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Toll-like receptor 2 negatively regulates Fcγ receptor response in macrophages and inhibits FcγR-mediated arthritis
  1. Shahla Abdollahi-Roodsaz1,
  2. Marije I Koenders1,
  3. Peter L van Lent1,
  4. Fons A van de Loo1,
  5. Wim B van den Berg1
  1. 1Rheumatology Research and Advanced Therapeutics, Radboud University Nijmegen Medical Centre, Nijmegen, The Netherlands


Current evidence indicates that toll-like receptors (TLRs) and Fcγ receptors (FcγRs) are involved in the pathogenesis of arthritis and mutual regulatory functions for these innate immune receptors have been suggested as well. In the present study, the authors investigated the involvement of TLR2 in regulation of FcγR response and assessed the functional consequences for the development of arthritis.

Peritoneal macrophages from naïve wild-type (WT) and TLR2−/− mice were stimulated with heat-aggregated γ globulins (HAGGs) and immune complexes, and cytokine production was evaluated. Although no clear shift was noticed in the expression pattern of activating and inhibitory FcγRs, macrophages from TLR2−/− mice showed a greatly exaggerated functional response (>6-fold) and produced much more tumour necrosis factor α (TNFα), interleukin 1β (IL-1β) and IL-6 upon FcγR triggering compared to WT cells.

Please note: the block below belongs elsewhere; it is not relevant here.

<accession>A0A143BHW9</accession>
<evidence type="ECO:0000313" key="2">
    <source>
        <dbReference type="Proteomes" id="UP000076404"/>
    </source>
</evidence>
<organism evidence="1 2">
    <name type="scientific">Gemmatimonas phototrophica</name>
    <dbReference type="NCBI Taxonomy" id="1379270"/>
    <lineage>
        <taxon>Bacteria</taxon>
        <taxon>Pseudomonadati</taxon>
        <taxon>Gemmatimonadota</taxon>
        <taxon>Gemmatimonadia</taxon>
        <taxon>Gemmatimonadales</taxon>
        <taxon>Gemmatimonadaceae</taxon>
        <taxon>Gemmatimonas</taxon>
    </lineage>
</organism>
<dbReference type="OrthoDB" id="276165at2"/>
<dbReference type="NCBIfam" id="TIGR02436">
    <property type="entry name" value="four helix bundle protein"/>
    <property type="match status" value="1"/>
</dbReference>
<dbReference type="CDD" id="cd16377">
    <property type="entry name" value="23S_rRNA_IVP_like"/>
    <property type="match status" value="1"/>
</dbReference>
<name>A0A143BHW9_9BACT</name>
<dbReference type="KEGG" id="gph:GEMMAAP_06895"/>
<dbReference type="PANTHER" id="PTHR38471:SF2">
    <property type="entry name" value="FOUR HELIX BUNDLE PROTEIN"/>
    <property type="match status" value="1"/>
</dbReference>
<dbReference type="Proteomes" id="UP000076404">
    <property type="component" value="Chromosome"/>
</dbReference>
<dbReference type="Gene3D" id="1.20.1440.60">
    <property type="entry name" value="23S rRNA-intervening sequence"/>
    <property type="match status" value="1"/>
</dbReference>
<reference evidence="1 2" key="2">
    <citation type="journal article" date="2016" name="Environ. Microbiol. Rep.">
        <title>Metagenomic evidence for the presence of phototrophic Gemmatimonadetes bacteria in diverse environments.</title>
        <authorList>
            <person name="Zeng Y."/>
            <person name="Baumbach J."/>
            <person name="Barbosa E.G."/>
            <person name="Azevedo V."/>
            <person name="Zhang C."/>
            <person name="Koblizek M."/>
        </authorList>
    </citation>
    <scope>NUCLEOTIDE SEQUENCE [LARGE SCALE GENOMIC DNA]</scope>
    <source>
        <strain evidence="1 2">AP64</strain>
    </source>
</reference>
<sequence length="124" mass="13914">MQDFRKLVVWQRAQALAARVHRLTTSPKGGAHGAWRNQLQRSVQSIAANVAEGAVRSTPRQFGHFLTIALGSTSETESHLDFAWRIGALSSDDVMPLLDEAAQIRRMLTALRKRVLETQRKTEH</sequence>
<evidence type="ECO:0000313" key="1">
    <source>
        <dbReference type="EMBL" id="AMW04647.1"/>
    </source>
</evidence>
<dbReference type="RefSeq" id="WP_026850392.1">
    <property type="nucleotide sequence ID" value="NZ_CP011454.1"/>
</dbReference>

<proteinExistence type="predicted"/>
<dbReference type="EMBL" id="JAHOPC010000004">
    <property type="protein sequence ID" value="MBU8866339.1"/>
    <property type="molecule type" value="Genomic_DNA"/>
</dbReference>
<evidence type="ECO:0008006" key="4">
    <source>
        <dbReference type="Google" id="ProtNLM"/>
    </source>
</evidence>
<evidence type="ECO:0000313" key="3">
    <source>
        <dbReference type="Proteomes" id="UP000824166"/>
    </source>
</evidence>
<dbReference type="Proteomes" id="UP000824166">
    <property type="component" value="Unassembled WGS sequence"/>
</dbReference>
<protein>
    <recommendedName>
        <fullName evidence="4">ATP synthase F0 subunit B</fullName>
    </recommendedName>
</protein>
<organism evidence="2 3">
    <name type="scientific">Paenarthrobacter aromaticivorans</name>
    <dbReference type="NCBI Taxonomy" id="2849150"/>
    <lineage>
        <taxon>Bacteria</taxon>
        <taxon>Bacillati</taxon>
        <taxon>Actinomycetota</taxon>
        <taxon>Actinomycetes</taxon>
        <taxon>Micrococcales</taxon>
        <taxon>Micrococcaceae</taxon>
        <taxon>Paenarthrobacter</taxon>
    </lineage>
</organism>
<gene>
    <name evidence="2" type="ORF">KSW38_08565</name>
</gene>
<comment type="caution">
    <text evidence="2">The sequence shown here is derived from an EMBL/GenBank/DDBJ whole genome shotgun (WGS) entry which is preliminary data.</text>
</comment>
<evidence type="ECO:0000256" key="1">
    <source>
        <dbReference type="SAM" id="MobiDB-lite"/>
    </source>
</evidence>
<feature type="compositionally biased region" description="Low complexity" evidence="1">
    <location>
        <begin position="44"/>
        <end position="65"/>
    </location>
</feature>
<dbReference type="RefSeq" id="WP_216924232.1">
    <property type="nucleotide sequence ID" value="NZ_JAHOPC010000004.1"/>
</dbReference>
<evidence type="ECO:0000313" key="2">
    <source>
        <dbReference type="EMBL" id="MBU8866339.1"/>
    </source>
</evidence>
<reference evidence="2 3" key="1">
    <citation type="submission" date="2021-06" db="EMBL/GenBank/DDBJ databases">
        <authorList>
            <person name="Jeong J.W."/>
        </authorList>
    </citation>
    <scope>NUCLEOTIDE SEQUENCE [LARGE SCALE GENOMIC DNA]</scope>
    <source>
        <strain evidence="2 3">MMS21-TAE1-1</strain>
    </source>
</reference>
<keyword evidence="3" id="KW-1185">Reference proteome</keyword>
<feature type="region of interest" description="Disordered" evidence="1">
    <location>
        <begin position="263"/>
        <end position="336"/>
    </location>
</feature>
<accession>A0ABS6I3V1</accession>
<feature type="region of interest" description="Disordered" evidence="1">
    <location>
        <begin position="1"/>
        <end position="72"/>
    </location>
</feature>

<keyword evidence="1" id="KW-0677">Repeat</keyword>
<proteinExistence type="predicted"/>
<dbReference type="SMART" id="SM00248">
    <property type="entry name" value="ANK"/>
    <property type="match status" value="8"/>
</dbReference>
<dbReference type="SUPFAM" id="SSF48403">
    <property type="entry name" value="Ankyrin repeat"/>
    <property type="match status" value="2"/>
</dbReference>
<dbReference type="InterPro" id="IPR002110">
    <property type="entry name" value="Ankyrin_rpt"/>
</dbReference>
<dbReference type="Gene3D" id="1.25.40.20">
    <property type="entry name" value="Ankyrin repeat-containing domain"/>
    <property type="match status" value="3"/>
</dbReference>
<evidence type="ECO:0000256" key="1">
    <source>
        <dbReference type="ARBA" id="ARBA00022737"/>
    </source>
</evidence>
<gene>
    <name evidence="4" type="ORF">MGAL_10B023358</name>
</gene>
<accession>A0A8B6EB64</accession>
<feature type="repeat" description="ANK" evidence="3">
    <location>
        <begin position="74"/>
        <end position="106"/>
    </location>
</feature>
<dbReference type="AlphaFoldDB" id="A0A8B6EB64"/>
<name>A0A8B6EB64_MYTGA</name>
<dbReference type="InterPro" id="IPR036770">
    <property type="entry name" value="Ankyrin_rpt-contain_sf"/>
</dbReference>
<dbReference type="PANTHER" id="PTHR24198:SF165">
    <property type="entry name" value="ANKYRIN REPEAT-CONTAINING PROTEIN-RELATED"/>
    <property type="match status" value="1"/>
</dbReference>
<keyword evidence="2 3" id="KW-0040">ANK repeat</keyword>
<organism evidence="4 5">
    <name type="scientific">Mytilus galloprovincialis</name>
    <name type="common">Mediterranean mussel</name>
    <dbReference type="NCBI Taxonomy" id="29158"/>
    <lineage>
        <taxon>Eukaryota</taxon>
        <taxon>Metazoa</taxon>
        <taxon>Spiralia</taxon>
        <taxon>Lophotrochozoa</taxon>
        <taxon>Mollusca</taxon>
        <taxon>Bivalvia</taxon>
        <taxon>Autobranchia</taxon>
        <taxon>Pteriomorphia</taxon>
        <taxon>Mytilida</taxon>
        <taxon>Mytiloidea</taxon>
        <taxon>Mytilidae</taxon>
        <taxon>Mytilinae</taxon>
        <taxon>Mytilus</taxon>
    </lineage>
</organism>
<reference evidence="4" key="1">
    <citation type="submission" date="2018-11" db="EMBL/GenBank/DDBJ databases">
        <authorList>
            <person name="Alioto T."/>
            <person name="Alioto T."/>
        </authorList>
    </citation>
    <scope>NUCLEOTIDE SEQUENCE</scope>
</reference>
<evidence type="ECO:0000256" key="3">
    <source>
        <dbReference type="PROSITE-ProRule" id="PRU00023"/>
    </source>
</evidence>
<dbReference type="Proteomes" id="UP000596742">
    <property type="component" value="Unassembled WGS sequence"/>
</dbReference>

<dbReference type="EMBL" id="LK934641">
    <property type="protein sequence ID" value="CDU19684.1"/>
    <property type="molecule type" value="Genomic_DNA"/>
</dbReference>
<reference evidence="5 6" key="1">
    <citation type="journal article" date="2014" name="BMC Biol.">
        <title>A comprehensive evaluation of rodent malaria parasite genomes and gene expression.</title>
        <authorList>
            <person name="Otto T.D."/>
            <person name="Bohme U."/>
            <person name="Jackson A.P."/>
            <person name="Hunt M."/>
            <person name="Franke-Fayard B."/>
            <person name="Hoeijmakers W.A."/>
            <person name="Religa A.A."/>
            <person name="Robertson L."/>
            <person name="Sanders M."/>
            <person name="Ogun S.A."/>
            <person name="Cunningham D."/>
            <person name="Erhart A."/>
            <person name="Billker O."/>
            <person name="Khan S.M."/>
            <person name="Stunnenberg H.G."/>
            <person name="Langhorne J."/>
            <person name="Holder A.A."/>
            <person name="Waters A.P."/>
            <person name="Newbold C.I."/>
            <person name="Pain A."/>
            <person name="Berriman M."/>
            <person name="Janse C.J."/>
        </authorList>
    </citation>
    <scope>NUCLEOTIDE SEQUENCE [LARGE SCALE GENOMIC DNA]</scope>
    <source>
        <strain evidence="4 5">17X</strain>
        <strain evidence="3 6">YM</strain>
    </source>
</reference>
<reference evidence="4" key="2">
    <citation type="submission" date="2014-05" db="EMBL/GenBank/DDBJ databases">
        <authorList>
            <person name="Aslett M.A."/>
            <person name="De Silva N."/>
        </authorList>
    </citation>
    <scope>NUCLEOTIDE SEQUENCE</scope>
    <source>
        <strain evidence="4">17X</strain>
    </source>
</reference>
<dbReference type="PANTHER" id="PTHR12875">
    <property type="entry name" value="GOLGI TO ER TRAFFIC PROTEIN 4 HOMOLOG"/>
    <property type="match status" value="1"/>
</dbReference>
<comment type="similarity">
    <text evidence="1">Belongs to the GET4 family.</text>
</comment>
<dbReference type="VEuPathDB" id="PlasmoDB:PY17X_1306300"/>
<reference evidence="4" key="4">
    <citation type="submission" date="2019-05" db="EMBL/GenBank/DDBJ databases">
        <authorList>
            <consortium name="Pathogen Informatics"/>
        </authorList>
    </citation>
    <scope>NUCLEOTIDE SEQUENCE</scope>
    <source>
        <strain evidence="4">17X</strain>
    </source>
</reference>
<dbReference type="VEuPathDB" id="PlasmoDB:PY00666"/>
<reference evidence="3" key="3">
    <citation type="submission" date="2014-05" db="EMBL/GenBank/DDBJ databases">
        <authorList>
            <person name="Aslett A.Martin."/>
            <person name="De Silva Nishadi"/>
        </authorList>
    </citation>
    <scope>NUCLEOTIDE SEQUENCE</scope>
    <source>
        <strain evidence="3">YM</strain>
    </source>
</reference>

To assess the functional consequence of enhanced FcγR response in TLR2−/− condition for arthritis, FcγR-driven serum-transfer arthritis was induced by intraperitoneal injection of serum from arthritic K/BxN mice. TLR2−/− mice showed an accelerated onset of arthritis and had a strikingly enhanced disease severity. Marked increase in inflammation was also obvious in the knee joints in addition to the paws. Furthermore, gene expression of several proinflammatory cytokines, including TNF, IL-1 and IL-6, and certain matrix metalloproteinases was enhanced in synovial tissue of TLR2−/− mice compared to WT.

PCR analysis revealed that basal expression of activating and inhibitory FcγRs in peritoneal macrophages, spleen and synovial tissue of arthritic mice was not affected by TLR2 deficiency. Furthermore, regulation of FcγR expression in macrophages upon stimulation with K/BxN serum and HAGGs was not affected. However, macrophages from arthritic TLR2−/− mice released significantly more TNF and IL-6 upon general phorbol myristate acetate/ionomycin stimulation, while having similar levels of IL-10 compared to WT cells. This indicates a potentiated M1 and similar M2 profile in macrophages from arthritic mice in the absence of TLR2. Importantly, FcγR triggering of macrophages isolated briefly after disease induction and before appearance of clinical differences using immune complexes resulted in markedly higher levels of TNF and IL-6, but not IL-10, in TLR2−/− condition. Unaltered response of TLR2−/− macrophages to IL-1 as control excluded a non-specific effect.

These findings indicate an important regulatory function of TLR2 in macrophage FcγR response with remarkable consequences for arthritis expression. A protective role of TLR2 in immune-complex driven arthritis beyond its previously described role in promoting regulatory T cell function may provide a relevant therapeutic intervention for the future treatment of RA.

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